Ruud den Hartigh: will you run faster when someone passes you?
Will you run faster when someone passes you?
People who are unsatisfied with their own bodies often look at the body parts that they find ugly. For this, we developed positive mirror exposure: a treatment during which people are exposed to seeing their body in a mirror for long periods of time. With the aid of a therapist, they learn to focus on the parts of their body that they like, and to talk about them in a positive, non-judgmental way.
Is that how it works in sports though? Most scientists ignore the process of the competition, while the most interesting information may be found precisely in that process. Our research, in which we closely examine athletes’ efforts and mental changes from one moment to the next, shows, for example, that athletes often first try to catch up and only give up when they are too far behind. In addition, we see that the results of previous competitions are reflected in future competitions. For athletes who have lost a number of competitions in a row, the effort and confidence decrease faster if the opponent had passed them, compared to athletes who had won the previous competitions.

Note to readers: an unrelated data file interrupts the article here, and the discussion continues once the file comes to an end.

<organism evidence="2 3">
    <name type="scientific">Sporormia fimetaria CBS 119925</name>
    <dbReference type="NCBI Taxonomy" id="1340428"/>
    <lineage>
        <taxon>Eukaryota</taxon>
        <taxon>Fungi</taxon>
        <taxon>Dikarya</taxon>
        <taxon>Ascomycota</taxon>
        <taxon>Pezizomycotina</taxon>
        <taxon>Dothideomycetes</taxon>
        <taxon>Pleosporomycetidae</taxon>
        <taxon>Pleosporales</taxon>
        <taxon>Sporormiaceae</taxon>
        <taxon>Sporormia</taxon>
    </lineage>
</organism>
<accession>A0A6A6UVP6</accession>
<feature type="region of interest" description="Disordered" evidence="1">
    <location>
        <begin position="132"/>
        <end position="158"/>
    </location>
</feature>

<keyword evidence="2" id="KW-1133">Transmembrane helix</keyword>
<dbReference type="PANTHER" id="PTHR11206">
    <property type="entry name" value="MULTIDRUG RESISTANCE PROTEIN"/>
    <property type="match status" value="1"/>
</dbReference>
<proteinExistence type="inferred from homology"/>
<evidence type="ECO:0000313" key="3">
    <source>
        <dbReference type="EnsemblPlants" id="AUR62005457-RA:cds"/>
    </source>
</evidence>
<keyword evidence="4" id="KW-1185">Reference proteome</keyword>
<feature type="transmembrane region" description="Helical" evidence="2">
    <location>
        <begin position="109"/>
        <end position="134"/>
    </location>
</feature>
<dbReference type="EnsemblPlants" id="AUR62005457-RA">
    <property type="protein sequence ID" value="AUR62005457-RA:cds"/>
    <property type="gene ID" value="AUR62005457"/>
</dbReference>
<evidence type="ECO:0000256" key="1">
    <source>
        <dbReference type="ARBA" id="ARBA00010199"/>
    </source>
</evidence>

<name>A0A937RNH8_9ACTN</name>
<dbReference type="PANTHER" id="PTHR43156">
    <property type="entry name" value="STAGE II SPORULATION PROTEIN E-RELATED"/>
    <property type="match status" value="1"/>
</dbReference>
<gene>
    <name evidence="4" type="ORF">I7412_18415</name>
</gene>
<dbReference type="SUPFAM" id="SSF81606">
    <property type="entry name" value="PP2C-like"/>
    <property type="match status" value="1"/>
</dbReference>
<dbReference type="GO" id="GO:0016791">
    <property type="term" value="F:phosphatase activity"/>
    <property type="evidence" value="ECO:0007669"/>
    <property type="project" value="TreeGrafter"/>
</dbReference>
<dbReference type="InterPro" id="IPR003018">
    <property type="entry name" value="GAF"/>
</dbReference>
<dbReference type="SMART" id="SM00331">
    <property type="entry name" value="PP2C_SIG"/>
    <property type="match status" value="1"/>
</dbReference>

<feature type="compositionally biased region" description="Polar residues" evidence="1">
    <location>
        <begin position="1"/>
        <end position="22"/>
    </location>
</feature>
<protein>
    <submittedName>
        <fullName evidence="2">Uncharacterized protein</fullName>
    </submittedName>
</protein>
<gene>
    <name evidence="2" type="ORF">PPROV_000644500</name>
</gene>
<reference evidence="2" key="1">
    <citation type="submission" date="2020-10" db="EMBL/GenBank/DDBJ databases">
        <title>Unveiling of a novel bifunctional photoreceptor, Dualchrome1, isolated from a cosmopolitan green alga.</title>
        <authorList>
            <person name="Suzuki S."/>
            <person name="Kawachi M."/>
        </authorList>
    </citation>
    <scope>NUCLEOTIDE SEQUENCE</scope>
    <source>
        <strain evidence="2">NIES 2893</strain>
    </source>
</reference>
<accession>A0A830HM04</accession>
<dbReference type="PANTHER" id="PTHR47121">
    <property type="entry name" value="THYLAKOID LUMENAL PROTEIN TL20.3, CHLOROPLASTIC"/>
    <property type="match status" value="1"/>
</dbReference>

So, will you run faster if someone passes you? Sometimes you do, sometimes you don’t. An important part of the answer lies in the course of the competition and in the previous competitions.
|Last modified:||03 September 2019 11.38 a.m.|